By Robert King
May 09, 2018
The White House’s proposal to cut $7 billion from the Children’s Health Insurance Program wouldn’t reduce the number of kids with insurance, according to the nonpartisan Congressional Budget Office.
The plan drew widespread condemnation from Democrats and critics for cutting the popular bipartisan program. However, the CBO said Wednesday that the number of children with insurance under the program would not be affected.
The $7 billion in cuts is part of a larger package of $15 billion in spending cuts the White House sent to Congress Tuesday. The package would cut $5.1 billion from leftover funding that wasn’t used under CHIP, which provides grants to states to provide insurance for low-income children. It also would cut $1.9 billion in emergency funding for the program.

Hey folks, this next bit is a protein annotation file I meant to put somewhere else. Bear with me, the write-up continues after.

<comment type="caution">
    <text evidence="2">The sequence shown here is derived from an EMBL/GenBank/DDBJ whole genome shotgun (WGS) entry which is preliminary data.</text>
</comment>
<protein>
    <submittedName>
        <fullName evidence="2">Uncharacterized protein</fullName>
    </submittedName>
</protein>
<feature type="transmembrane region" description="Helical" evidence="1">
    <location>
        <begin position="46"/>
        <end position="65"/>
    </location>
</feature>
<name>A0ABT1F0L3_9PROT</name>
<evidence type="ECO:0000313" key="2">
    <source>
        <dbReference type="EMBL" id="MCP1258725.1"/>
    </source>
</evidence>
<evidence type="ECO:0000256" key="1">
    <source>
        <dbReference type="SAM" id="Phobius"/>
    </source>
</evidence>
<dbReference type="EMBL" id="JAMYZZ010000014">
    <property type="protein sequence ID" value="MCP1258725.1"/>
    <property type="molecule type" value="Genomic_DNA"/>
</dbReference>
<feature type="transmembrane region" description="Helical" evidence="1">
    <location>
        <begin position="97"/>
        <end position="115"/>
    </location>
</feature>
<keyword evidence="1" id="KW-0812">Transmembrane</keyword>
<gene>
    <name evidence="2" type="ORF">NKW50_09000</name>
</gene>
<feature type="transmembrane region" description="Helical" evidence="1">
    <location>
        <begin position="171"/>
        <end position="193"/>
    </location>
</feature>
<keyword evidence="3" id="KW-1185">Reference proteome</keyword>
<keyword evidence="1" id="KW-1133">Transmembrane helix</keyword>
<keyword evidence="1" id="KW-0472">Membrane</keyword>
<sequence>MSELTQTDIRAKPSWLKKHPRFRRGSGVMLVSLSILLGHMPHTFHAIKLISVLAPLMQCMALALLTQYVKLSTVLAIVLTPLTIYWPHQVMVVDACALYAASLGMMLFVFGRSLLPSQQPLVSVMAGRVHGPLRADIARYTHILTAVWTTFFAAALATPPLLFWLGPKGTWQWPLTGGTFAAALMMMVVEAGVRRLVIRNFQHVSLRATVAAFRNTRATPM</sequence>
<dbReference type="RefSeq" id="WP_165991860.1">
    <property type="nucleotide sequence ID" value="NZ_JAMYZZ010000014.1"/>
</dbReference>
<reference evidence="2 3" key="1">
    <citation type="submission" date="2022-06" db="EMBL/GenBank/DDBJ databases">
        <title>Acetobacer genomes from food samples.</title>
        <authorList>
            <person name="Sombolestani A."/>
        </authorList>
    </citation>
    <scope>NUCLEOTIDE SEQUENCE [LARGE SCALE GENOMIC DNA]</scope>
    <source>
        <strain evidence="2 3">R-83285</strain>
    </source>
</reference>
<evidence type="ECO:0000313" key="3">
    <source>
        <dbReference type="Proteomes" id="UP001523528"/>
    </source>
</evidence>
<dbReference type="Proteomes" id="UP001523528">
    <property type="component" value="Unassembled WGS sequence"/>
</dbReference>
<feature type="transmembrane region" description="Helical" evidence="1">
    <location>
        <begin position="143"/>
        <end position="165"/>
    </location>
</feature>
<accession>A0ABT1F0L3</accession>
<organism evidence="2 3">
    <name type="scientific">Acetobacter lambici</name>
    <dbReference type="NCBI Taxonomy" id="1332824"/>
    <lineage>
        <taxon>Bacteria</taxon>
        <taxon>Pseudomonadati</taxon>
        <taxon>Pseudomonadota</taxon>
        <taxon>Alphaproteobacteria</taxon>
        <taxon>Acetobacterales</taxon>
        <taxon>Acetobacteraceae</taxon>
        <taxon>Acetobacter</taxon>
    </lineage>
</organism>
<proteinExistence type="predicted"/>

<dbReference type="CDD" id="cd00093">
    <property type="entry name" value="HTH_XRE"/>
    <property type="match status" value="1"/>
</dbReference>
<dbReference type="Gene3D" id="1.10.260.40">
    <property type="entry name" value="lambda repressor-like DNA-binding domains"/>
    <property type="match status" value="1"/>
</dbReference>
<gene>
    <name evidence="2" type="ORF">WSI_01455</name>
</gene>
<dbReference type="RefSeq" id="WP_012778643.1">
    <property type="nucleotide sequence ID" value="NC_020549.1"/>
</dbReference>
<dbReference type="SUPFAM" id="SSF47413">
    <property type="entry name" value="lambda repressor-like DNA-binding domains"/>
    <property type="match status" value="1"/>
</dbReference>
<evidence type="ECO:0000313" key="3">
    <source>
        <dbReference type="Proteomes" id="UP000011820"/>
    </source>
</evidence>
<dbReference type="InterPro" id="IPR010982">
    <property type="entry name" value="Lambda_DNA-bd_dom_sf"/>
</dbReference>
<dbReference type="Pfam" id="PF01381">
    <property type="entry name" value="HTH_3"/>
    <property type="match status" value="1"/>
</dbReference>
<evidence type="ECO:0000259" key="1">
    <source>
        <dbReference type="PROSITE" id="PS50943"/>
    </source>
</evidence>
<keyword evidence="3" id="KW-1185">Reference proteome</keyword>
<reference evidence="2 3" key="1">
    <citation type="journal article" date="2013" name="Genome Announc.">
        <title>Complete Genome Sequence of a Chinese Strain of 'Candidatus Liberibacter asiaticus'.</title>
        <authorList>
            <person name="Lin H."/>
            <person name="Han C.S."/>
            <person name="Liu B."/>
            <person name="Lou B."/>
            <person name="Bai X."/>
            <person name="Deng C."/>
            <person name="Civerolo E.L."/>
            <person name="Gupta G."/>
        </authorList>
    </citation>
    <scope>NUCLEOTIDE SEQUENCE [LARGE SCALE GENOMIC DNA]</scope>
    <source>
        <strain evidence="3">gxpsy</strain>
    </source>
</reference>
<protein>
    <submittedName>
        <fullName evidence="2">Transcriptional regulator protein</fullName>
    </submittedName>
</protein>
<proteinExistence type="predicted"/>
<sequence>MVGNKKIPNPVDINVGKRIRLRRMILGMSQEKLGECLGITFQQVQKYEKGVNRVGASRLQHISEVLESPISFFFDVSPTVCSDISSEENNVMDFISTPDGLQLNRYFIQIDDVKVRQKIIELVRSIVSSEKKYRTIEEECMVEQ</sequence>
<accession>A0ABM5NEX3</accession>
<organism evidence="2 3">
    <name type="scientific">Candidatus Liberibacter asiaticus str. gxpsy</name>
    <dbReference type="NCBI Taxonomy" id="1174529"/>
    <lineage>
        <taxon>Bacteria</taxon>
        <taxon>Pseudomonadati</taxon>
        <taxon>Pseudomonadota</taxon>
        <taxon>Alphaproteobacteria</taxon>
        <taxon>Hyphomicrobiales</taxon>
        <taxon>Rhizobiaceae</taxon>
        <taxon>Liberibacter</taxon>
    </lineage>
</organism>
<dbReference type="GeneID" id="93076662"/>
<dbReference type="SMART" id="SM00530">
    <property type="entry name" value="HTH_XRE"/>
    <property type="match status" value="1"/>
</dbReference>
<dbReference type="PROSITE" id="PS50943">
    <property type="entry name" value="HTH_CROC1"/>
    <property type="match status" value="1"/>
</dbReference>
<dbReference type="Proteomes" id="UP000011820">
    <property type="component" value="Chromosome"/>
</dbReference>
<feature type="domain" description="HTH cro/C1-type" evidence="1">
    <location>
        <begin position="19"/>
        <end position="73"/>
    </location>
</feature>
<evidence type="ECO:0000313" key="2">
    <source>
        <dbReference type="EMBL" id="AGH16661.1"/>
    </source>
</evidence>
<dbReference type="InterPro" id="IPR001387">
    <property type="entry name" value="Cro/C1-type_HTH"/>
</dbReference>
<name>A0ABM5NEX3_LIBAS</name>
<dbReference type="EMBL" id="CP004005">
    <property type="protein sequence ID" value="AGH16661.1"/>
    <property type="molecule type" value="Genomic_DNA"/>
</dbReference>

Congress reauthorized CHIP for a decade in January. CBO projects that the cuts to emergency funding wouldn’t affect the payments to states over the 2018-2028 period.
Democrats have bashed the proposed cuts.
“They’re just taking money away from kids who need healthcare,” said Senate Minority Leader Chuck Schumer during a press conference Tuesday.
Sen. Ron Wyden, D-Ore., said the funds were necessary for instances such as when there is a natural disaster, “when kids need reliable healthcare fast.” The result of the Trump proposal, he said, would be slashing funding for a “critical backstop.”
While the rescission package is expected to pass the House, it is not clear if it can make it through the Senate, where it would need 60 votes to advance to President Trump.
The rescission package comes after Congress passed a $1.3 trillion spending bill in March that funds the government through September. Conservatives and outside groups have bashed the bill for rampant spending.